|Chennai||Rs. 25020.00 (-0.32%)|
|Mumbai||Rs. 26110.00 (0.19%)|
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They've been around for at least seven to eight years-as tablets, capsules, syrups and what have you. But it's only now that these 'immunity builders' are gaining acceptance. Health supplements, or 'nutraceuticals' as they are called in industry parlance, are slowly making their way into the closets of metro households.
Nutraceuticals cover a basket of products from dietary supplements to probiotic and energy drinks to cholesterol- and fat-free foods and memory tonics, among others. With metro lives becoming increasingly stressful and health consciousness catching on, this market is finally getting its due.
Take the example of Mumbai's Shruti Shah. From her monthly salary of Rs 30,000, the 24-year-old consultancy firm executive spends a minimum of Rs 2,800 on health tonics and multivitamin pills.
Shah's fascination with wellness began eight months ago, when she read an article about how a sedentary lifestyle could lead to chronic illnesses.
She's hardly the only one. Many metro executives in their early 20s to 40s and 50s and earning annual packages of Rs 2 lakh and above look to nutraceuticals to stay healthy, says Somnath Das, chief operating officer of Manipal Cure and Care, a chain of wellness centres owned by the Bangalore-based Manipal Group.
As per estimates by consulting firm Technopak Advisors, about 7% of the average Indian household's spending is on healthcare. This figure is expected to hit 13% by the end of 2008. "This means that spending on nutraceuticals would also increase accordingly," says Das.
This market is pegged at $400 million now and is expected to grow at over 20% per annum.
Growing awareness among Indians about healthy living is helping this industry, says Arvind Junagade, senior vice president (technical) at Amway India, a network marketing company that has a dietary supplements range. "Increasing disposable incomes and changing spending habits and lifestyles are further accelerating the growth of these products," he says.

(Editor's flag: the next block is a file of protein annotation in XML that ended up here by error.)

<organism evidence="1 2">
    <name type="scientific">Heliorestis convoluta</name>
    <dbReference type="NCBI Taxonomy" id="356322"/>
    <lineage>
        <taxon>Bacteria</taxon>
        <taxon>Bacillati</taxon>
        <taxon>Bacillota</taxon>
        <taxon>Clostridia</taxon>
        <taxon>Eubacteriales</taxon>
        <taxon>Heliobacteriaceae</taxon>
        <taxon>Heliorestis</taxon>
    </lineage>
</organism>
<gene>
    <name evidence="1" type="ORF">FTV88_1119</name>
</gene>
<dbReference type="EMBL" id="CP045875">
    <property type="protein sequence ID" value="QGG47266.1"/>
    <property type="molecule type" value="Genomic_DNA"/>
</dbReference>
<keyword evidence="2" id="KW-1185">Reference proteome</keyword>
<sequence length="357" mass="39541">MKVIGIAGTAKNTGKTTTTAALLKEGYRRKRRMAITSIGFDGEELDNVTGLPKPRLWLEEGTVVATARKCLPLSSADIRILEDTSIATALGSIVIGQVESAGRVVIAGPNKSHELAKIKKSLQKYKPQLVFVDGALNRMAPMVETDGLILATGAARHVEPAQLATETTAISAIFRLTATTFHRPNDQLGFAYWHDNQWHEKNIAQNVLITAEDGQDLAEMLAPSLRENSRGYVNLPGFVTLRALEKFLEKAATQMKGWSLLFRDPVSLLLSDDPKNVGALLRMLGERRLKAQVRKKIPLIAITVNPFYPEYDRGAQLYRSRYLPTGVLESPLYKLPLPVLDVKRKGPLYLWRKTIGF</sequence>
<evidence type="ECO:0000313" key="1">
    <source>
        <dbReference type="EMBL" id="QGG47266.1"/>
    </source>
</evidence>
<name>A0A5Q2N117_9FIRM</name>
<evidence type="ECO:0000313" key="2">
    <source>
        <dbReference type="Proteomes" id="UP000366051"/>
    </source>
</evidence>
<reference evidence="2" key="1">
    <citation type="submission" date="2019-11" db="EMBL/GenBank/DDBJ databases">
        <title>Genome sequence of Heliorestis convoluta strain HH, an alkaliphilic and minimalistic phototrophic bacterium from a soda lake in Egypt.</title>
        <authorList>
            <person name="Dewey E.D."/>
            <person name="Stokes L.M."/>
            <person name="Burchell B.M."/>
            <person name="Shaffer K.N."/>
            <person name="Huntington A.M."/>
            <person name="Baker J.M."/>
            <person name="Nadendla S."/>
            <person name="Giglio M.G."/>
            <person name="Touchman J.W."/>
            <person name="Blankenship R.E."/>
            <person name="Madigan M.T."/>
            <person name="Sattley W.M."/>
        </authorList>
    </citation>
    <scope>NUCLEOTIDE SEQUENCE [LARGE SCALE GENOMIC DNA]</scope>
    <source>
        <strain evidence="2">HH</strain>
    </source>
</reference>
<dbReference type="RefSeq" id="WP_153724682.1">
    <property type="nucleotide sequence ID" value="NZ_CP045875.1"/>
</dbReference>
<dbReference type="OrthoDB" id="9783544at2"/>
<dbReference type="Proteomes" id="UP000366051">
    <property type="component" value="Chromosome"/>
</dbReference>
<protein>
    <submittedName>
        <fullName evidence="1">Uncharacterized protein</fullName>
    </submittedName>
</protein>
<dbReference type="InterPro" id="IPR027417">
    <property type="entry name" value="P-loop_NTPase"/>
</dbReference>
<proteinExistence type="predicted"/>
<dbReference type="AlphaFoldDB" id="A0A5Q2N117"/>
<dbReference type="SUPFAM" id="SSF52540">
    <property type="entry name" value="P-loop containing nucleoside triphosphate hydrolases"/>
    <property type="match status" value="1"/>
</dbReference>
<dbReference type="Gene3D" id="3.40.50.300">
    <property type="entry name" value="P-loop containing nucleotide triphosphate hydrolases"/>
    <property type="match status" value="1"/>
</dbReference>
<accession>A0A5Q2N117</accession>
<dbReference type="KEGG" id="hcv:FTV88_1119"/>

The products, though present in the market earlier too, were then bought through a prescription. "Now, people are buying them over-the-counter, as there is increasing awareness that nutraceuticals are organic products and don't have side effects," Junagade adds.
Nutraceuticals account for over 60% of the Rs 800-crore Amway India's business and Junagade expects them to grow at 20% annually in the coming years.
Others too are cashing in on the health wave. Bangalore-based biopharmaceutical company Avesthagen is planning to increase its annual production capacity for nutraceuticals from 1,050 metric tonne now to 7,000 metric tonne by 2010.
Mumbai-based Alkem Laboratories offers sugar-free ayurvedic supplements and low-calorie sweeteners. The company is planning fat-free cooking oils, bakery products, sugarless jams and juices in the next 6-12 months, says Vinod Dua, Alkem's head of domestic business. At Alkem, the nutraceuticals business contributes 5% to the company's revenues of Rs 1,000 crore. This is expected to double year on year.
The Rs 515-crore fast moving consumer goods (FMCG) player Emami too is expected to jump the bandwagon. In about eight months, it is likely to add to its nutraceuticals portfolio, ayurvedic tonics for diabetes, blood pressure, stress, hypertension as also energy boosters.
"Currently, we have chyawanprash and tonics for cold and cough. The health division contributes about 7-8% to our revenues and we expect it to contribute about 25% in the next two years," says N Venkat, Emami's CEO and executive director.
On their part, Dabur and the Manipal group are popularising nutraceuticals through their wellness centres. With areas ranging between 800 sq ft and 3,000 sq ft, Dabur's six wellness stores retail products such as chyawanprash, glucose, health drinks and supplements.
By 2011, Manipal is planning to open 50 such stores from two now. Their size would vary between 6,000 sq ft and 10,000 sq ft. "We have noticed a high conversion rate of 80% at our stores. For now, we source the nutritional supplements from France and Australia, but we may later get into manufacturing them here," Das adds.
Under license from www.3dsyndication.com